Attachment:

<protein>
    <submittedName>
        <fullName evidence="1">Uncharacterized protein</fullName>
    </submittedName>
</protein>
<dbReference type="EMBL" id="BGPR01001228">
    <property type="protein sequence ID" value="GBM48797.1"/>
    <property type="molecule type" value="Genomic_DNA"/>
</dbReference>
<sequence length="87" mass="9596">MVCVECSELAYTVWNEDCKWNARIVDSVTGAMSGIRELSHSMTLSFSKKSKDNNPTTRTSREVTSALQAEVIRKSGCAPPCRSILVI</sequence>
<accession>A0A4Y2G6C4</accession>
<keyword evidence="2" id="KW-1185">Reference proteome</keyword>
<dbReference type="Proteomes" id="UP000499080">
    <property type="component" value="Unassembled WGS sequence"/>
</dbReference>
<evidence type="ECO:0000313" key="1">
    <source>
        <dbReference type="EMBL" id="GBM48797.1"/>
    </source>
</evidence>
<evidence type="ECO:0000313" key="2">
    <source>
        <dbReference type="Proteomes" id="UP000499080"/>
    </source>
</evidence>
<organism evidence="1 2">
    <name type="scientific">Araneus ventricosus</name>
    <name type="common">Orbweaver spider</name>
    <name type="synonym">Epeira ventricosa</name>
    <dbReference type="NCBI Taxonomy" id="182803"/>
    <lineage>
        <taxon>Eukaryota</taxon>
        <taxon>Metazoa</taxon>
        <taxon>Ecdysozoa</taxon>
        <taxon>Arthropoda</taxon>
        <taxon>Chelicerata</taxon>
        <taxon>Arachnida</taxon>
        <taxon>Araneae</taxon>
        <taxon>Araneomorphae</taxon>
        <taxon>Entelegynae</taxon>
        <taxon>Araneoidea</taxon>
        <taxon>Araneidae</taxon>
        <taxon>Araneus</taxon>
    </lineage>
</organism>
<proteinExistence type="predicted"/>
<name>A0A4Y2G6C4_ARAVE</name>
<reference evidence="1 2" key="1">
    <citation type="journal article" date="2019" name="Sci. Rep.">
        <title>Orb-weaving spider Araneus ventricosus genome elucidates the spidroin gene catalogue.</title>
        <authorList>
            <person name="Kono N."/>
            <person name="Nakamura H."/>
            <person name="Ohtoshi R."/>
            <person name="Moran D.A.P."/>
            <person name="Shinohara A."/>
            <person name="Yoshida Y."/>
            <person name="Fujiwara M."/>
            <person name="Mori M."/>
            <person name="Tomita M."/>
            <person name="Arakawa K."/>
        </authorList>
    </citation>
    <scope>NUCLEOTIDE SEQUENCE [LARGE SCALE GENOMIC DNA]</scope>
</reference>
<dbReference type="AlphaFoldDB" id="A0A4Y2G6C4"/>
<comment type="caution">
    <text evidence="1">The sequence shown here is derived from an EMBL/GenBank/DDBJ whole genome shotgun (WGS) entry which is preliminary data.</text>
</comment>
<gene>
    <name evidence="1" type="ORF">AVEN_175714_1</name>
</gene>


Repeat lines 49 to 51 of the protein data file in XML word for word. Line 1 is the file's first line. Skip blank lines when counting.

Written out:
    <citation type="journal article" date="2019" name="Sci. Rep.">
        <title>Orb-weaving spider Araneus ventricosus genome elucidates the spidroin gene catalogue.</title>
        <authorList>